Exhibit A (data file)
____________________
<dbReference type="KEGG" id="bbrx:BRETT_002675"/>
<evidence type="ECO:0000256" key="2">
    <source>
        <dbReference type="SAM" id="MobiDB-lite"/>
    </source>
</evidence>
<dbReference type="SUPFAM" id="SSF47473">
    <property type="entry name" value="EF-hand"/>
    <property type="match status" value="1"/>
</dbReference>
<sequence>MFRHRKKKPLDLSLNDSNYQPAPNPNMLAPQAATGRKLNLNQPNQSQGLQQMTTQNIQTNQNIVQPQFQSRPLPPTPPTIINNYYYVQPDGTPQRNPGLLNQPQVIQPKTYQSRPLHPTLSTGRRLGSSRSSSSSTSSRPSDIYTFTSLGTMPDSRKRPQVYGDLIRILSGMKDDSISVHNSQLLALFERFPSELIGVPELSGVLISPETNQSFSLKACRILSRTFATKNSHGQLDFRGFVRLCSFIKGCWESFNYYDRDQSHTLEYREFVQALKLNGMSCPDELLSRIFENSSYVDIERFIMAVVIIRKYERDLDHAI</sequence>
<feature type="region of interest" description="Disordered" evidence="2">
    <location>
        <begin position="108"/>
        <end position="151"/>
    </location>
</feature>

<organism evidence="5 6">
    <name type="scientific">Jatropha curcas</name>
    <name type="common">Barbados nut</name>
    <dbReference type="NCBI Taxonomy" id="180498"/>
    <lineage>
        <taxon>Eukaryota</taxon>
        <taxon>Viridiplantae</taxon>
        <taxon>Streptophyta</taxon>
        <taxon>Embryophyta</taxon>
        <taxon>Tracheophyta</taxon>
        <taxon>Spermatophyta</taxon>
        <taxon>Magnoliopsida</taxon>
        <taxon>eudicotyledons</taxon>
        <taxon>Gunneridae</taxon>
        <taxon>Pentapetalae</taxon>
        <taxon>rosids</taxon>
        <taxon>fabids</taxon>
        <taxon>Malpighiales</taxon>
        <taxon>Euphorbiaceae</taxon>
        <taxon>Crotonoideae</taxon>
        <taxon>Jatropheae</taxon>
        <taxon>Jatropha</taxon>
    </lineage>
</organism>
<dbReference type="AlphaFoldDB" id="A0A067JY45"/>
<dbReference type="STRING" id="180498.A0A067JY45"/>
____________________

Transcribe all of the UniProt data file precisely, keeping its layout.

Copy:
<dbReference type="KEGG" id="bbrx:BRETT_002675"/>
<evidence type="ECO:0000256" key="2">
    <source>
        <dbReference type="SAM" id="MobiDB-lite"/>
    </source>
</evidence>
<dbReference type="SUPFAM" id="SSF47473">
    <property type="entry name" value="EF-hand"/>
    <property type="match status" value="1"/>
</dbReference>
<sequence>MFRHRKKKPLDLSLNDSNYQPAPNPNMLAPQAATGRKLNLNQPNQSQGLQQMTTQNIQTNQNIVQPQFQSRPLPPTPPTIINNYYYVQPDGTPQRNPGLLNQPQVIQPKTYQSRPLHPTLSTGRRLGSSRSSSSSTSSRPSDIYTFTSLGTMPDSRKRPQVYGDLIRILSGMKDDSISVHNSQLLALFERFPSELIGVPELSGVLISPETNQSFSLKACRILSRTFATKNSHGQLDFRGFVRLCSFIKGCWESFNYYDRDQSHTLEYREFVQALKLNGMSCPDELLSRIFENSSYVDIERFIMAVVIIRKYERDLDHAI</sequence>
<feature type="region of interest" description="Disordered" evidence="2">
    <location>
        <begin position="108"/>
        <end position="151"/>
    </location>
</feature>

<organism evidence="5 6">
    <name type="scientific">Jatropha curcas</name>
    <name type="common">Barbados nut</name>
    <dbReference type="NCBI Taxonomy" id="180498"/>
    <lineage>
        <taxon>Eukaryota</taxon>
        <taxon>Viridiplantae</taxon>
        <taxon>Streptophyta</taxon>
        <taxon>Embryophyta</taxon>
        <taxon>Tracheophyta</taxon>
        <taxon>Spermatophyta</taxon>
        <taxon>Magnoliopsida</taxon>
        <taxon>eudicotyledons</taxon>
        <taxon>Gunneridae</taxon>
        <taxon>Pentapetalae</taxon>
        <taxon>rosids</taxon>
        <taxon>fabids</taxon>
        <taxon>Malpighiales</taxon>
        <taxon>Euphorbiaceae</taxon>
        <taxon>Crotonoideae</taxon>
        <taxon>Jatropheae</taxon>
        <taxon>Jatropha</taxon>
    </lineage>
</organism>
<dbReference type="AlphaFoldDB" id="A0A067JY45"/>
<dbReference type="STRING" id="180498.A0A067JY45"/>